Photographs of the diagnostic features of live plants will transform how people identify species.
Indiana University is seeking citizen-scientists from throughout Indiana to help photograph all plant species that comprise the state’s flora. The 2021 Indiana Plant Photographic Scavenger Hunt website provides complete information for anyone who wants to participate.
“Life under COVID-19 has left many people feeling isolated, and this project encourages them to put on their boots, grab their cameras, and be part of a socially-distanced statewide effort,” said Eric Knox, director of the IU Herbarium and a senior scientist in the IU Bloomington College of Arts and Sciences' Department of Biology.
The IU Herbarium completed a massive 5-year digitization project in 2019 that included special attention to the Indiana flora because the plant specimens collected in the early 1900s by Charles and Stella Deam are preserved there. Charles was the first state forester of Indiana and wrote books about Indiana plants, culminating in the Flora of Indiana in 1940. The digitization project finished in 2019 generated an up-to-date Indiana Checklist and a Golden Key, an online identification tool that uses simple language to help people quickly identify an unknown plant.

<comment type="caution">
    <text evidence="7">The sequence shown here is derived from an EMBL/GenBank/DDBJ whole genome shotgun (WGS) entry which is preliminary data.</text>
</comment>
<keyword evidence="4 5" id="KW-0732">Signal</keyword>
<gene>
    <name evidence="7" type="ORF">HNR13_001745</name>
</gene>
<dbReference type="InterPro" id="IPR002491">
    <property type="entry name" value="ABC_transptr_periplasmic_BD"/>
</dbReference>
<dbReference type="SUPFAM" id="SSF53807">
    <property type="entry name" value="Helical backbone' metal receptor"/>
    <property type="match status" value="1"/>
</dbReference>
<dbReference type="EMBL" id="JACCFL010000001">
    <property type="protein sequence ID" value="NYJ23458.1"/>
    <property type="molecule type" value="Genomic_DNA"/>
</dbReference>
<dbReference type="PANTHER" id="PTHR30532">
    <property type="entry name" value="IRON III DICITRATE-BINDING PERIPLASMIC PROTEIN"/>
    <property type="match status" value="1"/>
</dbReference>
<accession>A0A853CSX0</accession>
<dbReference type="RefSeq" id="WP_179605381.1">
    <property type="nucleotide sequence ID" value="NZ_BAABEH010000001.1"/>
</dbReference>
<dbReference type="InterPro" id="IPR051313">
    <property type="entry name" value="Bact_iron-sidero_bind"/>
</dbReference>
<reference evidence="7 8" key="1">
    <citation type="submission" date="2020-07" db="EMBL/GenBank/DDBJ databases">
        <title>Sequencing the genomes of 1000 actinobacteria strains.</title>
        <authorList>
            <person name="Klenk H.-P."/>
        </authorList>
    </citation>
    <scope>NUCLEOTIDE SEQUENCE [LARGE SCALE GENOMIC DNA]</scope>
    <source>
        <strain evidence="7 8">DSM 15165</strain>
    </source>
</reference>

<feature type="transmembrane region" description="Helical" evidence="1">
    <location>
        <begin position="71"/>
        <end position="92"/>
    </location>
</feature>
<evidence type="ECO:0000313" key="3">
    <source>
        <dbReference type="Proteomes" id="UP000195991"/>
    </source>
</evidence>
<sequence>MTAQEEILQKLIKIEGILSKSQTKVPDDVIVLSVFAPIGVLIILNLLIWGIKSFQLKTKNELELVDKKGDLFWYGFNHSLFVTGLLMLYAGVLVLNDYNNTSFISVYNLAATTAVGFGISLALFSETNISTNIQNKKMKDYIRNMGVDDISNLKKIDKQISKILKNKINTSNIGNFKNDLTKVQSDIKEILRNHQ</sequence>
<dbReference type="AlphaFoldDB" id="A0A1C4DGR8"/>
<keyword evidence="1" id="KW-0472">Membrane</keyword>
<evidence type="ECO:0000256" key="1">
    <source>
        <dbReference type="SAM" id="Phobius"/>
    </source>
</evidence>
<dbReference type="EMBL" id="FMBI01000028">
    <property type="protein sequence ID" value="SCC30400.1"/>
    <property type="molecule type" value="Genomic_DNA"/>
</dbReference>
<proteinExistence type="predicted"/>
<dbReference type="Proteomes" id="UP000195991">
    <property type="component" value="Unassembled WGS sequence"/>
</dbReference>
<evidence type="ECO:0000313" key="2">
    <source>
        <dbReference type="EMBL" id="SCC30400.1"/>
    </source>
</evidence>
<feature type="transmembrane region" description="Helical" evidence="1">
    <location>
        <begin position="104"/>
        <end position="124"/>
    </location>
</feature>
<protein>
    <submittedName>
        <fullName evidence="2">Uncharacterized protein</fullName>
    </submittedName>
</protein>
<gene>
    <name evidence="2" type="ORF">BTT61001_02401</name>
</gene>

The IU Herbarium has over 160,000 preserved plant specimens (including 72,000 from Indiana). Plants are preserved by pressing and drying them before mounting them on archival quality paper, along with labels that record the scientific information, which makes them herbarium specimens.
“Botanists spend a lot of time studying specimens with a microscope,” said Paul Rothrock, associate curator emeritus and project leader, “but most people do not like looking at dead, flat plants.” Thus Rothrock, an experienced nature photographer, has uploaded more than 2,000 of his photographs to the Consortium of Midwest Herbaria (CMH) data portal, which aggregates IU’s specimens with specimens and species information from herbaria throughout the U.S. “Unfortunately,” he noted, “many species still lack quality diagnostic photos, and that is where the Photographic Scavenger Hunt comes in.”